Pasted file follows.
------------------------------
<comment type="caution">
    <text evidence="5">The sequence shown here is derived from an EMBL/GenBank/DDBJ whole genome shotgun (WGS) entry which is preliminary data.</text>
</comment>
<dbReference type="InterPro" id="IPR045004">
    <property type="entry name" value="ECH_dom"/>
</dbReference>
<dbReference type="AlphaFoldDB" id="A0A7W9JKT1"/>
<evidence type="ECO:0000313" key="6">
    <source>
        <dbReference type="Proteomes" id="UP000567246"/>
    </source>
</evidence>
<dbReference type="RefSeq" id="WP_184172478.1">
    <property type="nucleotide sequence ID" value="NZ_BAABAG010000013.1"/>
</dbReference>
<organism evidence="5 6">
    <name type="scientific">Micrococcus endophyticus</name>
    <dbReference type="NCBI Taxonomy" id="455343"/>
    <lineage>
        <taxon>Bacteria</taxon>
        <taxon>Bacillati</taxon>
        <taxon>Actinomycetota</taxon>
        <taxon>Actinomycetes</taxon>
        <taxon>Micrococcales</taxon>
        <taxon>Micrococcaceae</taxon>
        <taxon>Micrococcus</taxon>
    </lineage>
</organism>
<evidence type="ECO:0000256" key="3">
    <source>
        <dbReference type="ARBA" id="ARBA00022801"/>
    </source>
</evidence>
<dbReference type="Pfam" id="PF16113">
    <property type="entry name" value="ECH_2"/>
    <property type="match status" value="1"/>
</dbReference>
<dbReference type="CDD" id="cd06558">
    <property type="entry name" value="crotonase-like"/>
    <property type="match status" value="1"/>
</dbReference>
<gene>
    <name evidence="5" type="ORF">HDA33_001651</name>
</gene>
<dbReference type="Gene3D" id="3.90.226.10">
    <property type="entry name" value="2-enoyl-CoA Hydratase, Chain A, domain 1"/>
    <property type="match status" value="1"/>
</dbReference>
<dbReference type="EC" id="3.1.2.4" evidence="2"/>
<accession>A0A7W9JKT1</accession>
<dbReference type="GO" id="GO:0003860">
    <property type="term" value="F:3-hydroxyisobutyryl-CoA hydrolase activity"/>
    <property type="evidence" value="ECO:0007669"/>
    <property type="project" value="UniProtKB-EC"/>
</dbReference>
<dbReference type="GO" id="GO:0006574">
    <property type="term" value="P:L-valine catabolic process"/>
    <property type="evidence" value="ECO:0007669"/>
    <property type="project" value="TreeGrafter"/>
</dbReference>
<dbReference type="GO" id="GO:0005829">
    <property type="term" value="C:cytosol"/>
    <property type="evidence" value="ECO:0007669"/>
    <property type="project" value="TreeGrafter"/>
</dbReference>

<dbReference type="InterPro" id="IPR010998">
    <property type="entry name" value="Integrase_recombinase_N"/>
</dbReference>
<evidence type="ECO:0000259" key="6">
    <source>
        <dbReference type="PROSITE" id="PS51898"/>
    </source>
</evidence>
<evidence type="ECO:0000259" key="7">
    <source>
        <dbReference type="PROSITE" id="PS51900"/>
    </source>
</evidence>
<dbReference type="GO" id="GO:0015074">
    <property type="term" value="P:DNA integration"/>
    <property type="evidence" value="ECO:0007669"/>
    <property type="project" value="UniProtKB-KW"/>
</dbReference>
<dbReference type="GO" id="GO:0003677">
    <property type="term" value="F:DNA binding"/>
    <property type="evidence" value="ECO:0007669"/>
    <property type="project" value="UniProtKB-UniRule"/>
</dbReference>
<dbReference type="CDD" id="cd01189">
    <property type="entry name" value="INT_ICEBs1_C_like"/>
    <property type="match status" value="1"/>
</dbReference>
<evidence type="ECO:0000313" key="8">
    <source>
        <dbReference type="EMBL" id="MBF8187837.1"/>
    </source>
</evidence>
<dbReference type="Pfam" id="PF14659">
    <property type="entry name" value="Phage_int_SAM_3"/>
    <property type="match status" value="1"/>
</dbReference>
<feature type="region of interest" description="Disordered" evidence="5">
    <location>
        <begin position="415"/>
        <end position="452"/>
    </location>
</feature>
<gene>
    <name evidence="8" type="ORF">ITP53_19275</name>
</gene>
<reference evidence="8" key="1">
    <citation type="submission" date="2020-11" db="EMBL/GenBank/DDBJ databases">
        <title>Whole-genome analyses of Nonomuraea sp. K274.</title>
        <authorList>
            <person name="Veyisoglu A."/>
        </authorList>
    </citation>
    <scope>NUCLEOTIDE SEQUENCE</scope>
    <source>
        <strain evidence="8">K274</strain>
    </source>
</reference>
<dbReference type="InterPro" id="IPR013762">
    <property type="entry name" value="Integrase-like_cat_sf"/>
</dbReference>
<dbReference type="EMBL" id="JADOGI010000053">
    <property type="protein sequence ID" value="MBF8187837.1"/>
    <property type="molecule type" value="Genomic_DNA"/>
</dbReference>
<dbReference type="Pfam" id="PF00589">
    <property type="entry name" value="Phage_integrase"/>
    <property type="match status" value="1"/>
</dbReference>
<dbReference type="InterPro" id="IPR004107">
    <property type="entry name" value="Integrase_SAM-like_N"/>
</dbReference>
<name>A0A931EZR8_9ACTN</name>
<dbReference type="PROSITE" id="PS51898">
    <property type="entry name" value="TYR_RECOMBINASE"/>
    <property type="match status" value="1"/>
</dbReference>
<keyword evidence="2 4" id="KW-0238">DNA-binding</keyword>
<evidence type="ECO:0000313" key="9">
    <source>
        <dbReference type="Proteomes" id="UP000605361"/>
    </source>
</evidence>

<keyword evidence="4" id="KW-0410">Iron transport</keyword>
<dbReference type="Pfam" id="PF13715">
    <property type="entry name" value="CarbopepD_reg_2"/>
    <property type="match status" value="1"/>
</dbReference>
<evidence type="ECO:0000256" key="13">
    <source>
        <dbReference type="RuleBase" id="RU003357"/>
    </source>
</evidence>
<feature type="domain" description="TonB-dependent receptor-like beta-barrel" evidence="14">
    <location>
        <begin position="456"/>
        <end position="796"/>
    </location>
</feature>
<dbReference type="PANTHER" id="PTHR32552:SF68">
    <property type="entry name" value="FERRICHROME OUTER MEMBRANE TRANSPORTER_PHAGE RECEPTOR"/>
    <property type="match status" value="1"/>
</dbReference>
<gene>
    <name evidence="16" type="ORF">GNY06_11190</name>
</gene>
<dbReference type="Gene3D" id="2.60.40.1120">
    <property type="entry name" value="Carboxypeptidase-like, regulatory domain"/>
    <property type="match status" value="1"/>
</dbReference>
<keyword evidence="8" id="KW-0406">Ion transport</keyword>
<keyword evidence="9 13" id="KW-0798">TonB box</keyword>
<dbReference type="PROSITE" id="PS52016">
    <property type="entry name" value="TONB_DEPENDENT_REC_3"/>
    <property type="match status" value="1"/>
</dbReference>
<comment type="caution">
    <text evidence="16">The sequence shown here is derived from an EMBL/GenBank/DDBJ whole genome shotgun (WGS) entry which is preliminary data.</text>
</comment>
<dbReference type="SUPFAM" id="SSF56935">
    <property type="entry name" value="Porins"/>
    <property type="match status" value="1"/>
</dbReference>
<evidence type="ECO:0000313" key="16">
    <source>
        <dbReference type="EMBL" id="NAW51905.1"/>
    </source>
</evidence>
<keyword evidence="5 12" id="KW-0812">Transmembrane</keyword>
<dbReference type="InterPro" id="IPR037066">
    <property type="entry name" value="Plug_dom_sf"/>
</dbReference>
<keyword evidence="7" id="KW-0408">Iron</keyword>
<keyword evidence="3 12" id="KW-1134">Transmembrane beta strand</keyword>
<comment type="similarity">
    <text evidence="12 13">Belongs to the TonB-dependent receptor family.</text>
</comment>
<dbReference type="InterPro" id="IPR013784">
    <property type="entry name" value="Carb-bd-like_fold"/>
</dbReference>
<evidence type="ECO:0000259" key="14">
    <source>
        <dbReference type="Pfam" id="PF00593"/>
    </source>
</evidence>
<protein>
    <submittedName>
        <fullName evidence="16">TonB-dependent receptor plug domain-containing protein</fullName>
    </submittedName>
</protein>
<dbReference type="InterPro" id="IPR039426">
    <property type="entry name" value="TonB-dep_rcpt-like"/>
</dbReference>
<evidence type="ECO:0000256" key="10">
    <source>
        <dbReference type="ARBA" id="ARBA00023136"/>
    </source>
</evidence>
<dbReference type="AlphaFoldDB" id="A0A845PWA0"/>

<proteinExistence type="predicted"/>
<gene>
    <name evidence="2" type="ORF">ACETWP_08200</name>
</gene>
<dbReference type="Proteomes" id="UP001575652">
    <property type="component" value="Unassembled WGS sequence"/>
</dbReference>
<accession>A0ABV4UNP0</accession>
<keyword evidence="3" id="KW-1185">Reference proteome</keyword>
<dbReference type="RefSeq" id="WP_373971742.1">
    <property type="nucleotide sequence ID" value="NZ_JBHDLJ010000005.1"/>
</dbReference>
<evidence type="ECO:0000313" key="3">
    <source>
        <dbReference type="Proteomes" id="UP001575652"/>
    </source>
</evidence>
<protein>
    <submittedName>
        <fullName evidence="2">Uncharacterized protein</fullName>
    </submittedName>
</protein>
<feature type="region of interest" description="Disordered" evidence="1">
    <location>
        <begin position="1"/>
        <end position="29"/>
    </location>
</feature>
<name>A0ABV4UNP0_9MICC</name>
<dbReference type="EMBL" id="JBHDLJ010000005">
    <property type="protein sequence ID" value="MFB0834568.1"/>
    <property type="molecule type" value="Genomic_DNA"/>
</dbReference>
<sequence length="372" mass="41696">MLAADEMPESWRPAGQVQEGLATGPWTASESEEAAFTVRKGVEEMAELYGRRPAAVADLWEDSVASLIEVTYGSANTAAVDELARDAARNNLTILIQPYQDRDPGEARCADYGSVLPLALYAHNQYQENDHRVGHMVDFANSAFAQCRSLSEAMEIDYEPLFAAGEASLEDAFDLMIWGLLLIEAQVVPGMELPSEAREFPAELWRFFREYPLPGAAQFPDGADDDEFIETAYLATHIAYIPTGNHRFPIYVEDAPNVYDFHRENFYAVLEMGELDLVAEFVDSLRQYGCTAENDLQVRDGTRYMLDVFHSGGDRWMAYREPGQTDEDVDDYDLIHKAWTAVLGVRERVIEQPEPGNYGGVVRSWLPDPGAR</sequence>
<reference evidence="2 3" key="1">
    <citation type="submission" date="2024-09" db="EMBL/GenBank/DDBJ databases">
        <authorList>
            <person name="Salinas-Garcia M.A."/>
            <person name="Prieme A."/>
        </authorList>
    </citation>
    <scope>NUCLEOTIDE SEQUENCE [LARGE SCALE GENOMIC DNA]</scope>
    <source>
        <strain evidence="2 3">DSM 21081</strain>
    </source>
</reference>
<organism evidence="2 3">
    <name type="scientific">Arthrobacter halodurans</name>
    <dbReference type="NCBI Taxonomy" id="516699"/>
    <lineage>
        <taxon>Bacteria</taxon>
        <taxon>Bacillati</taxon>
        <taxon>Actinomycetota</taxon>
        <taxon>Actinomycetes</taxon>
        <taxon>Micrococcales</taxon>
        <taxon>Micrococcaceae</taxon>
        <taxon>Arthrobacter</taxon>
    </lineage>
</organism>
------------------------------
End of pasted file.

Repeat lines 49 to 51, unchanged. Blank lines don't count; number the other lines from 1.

<dbReference type="EC" id="3.1.2.4" evidence="2"/>
<accession>A0A7W9JKT1</accession>
<dbReference type="GO" id="GO:0003860">